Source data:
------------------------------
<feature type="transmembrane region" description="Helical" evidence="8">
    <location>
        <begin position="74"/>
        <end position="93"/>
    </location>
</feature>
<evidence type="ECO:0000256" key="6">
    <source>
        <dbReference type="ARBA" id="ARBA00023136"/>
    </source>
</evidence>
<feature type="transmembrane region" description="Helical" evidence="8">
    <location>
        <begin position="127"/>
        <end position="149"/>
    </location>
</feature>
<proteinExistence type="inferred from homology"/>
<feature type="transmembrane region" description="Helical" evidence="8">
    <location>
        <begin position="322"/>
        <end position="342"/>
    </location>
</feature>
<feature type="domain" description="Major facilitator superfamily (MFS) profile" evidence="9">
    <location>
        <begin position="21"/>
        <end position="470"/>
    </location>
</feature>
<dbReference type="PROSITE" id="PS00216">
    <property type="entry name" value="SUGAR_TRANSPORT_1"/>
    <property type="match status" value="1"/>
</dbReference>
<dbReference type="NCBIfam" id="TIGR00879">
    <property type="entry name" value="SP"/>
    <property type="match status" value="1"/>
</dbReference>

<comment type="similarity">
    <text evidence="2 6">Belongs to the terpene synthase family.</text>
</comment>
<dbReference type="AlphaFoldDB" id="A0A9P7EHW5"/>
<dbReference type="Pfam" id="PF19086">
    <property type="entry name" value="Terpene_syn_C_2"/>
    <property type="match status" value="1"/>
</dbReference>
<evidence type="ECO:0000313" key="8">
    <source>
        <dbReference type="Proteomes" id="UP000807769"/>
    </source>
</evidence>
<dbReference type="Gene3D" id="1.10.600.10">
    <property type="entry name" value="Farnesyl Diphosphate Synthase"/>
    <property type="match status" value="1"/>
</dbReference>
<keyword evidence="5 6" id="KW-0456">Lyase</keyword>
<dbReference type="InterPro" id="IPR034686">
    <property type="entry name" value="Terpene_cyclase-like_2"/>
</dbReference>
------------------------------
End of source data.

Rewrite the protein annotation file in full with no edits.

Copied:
<feature type="transmembrane region" description="Helical" evidence="8">
    <location>
        <begin position="74"/>
        <end position="93"/>
    </location>
</feature>
<evidence type="ECO:0000256" key="6">
    <source>
        <dbReference type="ARBA" id="ARBA00023136"/>
    </source>
</evidence>
<feature type="transmembrane region" description="Helical" evidence="8">
    <location>
        <begin position="127"/>
        <end position="149"/>
    </location>
</feature>
<proteinExistence type="inferred from homology"/>
<feature type="transmembrane region" description="Helical" evidence="8">
    <location>
        <begin position="322"/>
        <end position="342"/>
    </location>
</feature>
<feature type="domain" description="Major facilitator superfamily (MFS) profile" evidence="9">
    <location>
        <begin position="21"/>
        <end position="470"/>
    </location>
</feature>
<dbReference type="PROSITE" id="PS00216">
    <property type="entry name" value="SUGAR_TRANSPORT_1"/>
    <property type="match status" value="1"/>
</dbReference>
<dbReference type="NCBIfam" id="TIGR00879">
    <property type="entry name" value="SP"/>
    <property type="match status" value="1"/>
</dbReference>

<comment type="similarity">
    <text evidence="2 6">Belongs to the terpene synthase family.</text>
</comment>
<dbReference type="AlphaFoldDB" id="A0A9P7EHW5"/>
<dbReference type="Pfam" id="PF19086">
    <property type="entry name" value="Terpene_syn_C_2"/>
    <property type="match status" value="1"/>
</dbReference>
<evidence type="ECO:0000313" key="8">
    <source>
        <dbReference type="Proteomes" id="UP000807769"/>
    </source>
</evidence>
<dbReference type="Gene3D" id="1.10.600.10">
    <property type="entry name" value="Farnesyl Diphosphate Synthase"/>
    <property type="match status" value="1"/>
</dbReference>
<keyword evidence="5 6" id="KW-0456">Lyase</keyword>
<dbReference type="InterPro" id="IPR034686">
    <property type="entry name" value="Terpene_cyclase-like_2"/>
</dbReference>